1. laciemn
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    laciemn Senior Member

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    How much do you plan and research?

    Discussion in 'Research' started by laciemn, May 15, 2010.

    I absolutely loathe planning and research and usually skip it, besides an idea about the end or the next chapter. I often have a problem completing things, though, because I "run out of steam" and get overwhelmed by trying to figure out everything that is happening, has happened, and will happen and how it all works together. I've tried planning, just a list of a few things I think should happen. But my mind goes kind of blank unless I actually write what happens. It's like I am incapable of deciding what will happen next until I'm actually writing it, and it is SO hard to try to write and plan at the same time. I know this is a bit rant-y, help always appreciated!

    My mind has kind of resistance to it. I feel like it's a waste of time and energy that would be better spent just writing, but I do want some guidelines.

    *Edit: I also hate those "outline worksheets" but if anyone has one that is open and not really specific and anal it might work for me :)
     
  2. izanobu
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    izanobu Senior Member

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    Are you talking about novels? For novels I usually just do a simple outline chapter by chapter, with often fairly vague details like "Kay gets into a fight with Marla", just to help keep the story flow straight (I also often revise my outlines as I'm writing to fit with where the book might go).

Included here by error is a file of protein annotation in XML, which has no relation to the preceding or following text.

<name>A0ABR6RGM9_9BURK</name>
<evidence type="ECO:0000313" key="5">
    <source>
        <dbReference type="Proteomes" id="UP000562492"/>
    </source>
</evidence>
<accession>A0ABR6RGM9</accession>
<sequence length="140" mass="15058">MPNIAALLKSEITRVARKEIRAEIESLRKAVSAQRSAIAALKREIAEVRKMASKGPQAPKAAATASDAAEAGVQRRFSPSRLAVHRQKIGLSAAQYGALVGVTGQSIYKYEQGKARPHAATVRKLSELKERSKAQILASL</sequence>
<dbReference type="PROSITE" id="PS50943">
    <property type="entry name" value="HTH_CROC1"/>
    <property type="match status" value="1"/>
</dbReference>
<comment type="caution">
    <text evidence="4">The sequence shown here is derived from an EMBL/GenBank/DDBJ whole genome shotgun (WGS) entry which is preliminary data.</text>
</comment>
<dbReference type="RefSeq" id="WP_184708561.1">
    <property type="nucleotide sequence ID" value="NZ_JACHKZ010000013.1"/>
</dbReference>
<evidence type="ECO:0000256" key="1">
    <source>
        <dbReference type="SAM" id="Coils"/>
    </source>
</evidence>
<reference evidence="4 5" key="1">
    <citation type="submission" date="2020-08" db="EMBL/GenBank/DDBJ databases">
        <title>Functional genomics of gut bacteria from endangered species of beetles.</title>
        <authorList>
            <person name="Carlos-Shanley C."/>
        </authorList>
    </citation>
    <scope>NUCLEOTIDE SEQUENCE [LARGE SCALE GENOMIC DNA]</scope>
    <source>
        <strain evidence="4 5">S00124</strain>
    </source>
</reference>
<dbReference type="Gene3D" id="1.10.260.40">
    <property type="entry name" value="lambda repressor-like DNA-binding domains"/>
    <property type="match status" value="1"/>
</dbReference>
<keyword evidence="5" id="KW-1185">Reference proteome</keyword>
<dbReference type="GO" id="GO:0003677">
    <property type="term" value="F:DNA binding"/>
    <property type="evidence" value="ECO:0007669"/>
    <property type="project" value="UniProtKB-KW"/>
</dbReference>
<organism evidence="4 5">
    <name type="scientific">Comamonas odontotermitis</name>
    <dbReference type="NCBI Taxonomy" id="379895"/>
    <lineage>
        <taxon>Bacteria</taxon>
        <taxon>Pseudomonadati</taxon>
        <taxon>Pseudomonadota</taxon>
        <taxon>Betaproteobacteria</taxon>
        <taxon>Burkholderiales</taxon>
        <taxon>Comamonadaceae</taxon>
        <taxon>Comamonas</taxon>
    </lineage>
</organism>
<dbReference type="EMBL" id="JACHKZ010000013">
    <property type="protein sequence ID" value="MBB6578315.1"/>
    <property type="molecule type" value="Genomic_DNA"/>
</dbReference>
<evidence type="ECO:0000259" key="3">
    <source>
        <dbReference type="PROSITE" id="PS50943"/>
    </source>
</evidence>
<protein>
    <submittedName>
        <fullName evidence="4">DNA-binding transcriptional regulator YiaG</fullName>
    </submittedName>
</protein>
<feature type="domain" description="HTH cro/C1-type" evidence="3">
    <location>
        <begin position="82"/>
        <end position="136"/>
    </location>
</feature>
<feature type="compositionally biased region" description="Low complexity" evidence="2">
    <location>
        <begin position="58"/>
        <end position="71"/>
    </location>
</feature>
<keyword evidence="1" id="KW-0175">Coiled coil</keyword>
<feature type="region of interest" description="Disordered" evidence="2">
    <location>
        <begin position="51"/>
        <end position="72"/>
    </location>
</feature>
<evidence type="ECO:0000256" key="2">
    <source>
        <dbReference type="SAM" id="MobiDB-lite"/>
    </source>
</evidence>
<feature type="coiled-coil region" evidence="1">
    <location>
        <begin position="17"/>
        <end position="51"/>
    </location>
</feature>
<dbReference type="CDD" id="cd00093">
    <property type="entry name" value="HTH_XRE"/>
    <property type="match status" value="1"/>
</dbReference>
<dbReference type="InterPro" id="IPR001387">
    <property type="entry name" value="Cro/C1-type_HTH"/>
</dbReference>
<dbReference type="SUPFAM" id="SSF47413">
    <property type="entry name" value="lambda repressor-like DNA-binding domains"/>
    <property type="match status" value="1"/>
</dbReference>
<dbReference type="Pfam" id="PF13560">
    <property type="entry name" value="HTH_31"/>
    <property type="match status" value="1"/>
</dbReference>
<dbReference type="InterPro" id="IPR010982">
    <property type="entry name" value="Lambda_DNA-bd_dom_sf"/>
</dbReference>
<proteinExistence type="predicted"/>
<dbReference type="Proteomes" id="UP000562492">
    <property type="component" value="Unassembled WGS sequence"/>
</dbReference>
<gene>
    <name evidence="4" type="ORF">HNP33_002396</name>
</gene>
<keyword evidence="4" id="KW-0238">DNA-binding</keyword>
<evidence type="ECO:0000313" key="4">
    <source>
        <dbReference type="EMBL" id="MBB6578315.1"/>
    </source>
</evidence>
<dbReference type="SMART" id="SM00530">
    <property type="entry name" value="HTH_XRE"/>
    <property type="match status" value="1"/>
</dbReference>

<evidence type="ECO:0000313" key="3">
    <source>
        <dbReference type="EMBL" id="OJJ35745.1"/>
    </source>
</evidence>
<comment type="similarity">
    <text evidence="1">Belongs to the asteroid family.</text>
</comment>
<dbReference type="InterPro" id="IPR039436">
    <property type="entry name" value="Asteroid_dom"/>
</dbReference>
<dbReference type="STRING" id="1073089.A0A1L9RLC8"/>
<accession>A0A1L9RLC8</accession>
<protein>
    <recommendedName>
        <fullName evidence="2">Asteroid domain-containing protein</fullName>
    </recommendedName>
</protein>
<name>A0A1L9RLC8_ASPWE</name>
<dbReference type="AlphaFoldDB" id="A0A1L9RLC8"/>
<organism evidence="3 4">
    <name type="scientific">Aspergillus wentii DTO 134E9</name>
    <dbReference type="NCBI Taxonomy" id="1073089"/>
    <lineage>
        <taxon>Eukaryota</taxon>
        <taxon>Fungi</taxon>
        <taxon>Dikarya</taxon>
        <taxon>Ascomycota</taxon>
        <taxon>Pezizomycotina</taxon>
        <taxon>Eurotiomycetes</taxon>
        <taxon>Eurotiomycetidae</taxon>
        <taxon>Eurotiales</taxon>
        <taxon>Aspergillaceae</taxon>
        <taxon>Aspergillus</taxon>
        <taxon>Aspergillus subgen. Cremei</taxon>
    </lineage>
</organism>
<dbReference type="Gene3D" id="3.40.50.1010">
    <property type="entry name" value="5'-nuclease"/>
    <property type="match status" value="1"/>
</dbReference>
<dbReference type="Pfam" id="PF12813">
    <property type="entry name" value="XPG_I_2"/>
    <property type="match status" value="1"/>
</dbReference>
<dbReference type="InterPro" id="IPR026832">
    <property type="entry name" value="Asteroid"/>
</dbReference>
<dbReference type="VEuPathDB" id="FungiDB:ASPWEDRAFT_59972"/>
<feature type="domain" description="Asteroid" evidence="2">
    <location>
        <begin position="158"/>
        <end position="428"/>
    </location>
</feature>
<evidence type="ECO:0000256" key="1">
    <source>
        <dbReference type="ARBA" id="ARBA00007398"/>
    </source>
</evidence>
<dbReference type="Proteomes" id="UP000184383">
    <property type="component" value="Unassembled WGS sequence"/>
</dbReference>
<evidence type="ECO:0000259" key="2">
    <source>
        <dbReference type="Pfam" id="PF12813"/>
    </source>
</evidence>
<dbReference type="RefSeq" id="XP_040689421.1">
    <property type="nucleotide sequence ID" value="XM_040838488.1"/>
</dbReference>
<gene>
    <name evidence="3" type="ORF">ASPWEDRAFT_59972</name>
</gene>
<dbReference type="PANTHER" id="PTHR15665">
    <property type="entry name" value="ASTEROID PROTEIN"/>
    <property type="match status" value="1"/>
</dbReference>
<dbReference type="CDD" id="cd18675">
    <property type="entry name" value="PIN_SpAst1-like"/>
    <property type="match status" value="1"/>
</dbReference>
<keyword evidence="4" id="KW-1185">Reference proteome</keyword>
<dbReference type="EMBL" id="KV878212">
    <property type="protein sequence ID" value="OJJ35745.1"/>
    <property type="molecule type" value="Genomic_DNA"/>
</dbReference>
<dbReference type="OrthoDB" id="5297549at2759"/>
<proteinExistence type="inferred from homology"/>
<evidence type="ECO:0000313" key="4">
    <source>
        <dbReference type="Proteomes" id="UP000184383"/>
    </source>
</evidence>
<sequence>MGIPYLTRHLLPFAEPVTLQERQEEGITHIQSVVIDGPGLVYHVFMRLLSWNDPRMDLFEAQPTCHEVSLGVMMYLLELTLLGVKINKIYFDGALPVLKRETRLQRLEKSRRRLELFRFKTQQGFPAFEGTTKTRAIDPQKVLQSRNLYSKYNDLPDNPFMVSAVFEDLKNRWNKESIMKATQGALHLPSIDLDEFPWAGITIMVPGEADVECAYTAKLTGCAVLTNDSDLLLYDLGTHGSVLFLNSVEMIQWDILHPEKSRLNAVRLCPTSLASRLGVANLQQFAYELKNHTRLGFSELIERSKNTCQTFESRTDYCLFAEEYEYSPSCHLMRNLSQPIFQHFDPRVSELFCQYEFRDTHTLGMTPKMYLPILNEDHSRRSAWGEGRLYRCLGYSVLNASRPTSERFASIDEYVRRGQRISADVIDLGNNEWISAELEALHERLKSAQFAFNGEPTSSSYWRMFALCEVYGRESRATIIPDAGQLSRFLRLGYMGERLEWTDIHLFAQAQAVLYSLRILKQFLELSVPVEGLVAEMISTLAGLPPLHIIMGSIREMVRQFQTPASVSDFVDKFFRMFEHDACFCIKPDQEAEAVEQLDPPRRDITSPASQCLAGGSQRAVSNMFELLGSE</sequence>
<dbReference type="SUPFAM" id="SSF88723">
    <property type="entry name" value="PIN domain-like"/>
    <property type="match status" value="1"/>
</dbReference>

You might try just taking notes as you go so that you have a comprehensive list of what you've put in etc...
     
  3. nettkkr
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    nettkkr Member

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    actually, my first draft is my outline. When I sit and write, just whatever comes to my head, it usually allows me to outline the novel chapter by chapter and give me some sort of insight into the actual story. As far as research, In the book I'm writing now, I did it on the fly. If I needed to read another book or two to understand what concept i'm trying to give, i kept myself from writing until I knew what was going on. It's just my style of writing.

    However doing it like this means a few rewrites. I'm currently on the actual 3rd rewrite of the book. Each time, bringing in more aspect of the actual story than just a plot that's my first rough draft.
     
  4. Midnight_Adventurer
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    Midnight_Adventurer Active Member

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    When I'm planning my novel I write down a general idea about where it's going to go and I add to that as I write. However I do alot of research when I have specifics in my novel, e.g.: Exotic locations, buildings, languages (real ones). I try to be as accurate as possible without over doing it. Personally I like researching and finding out about stuff, and yet I hated school go figure, lol. Advice? If I were you I'd try planning by using a mind map or something more visual and creative, that might help :)
     
  5. laciemn
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    laciemn Senior Member

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    my problem is that **** that comes into my head is so random. it's hard to get into anything organize that relates the end, the "core matter" or whatever. Like I've tried writing the first draft as an outline and sometimes it's like

    Airyn got off the boat and three hundred chickens appeared out of thin air and started pecking her eyes out.
     
  6. izanobu
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    izanobu Senior Member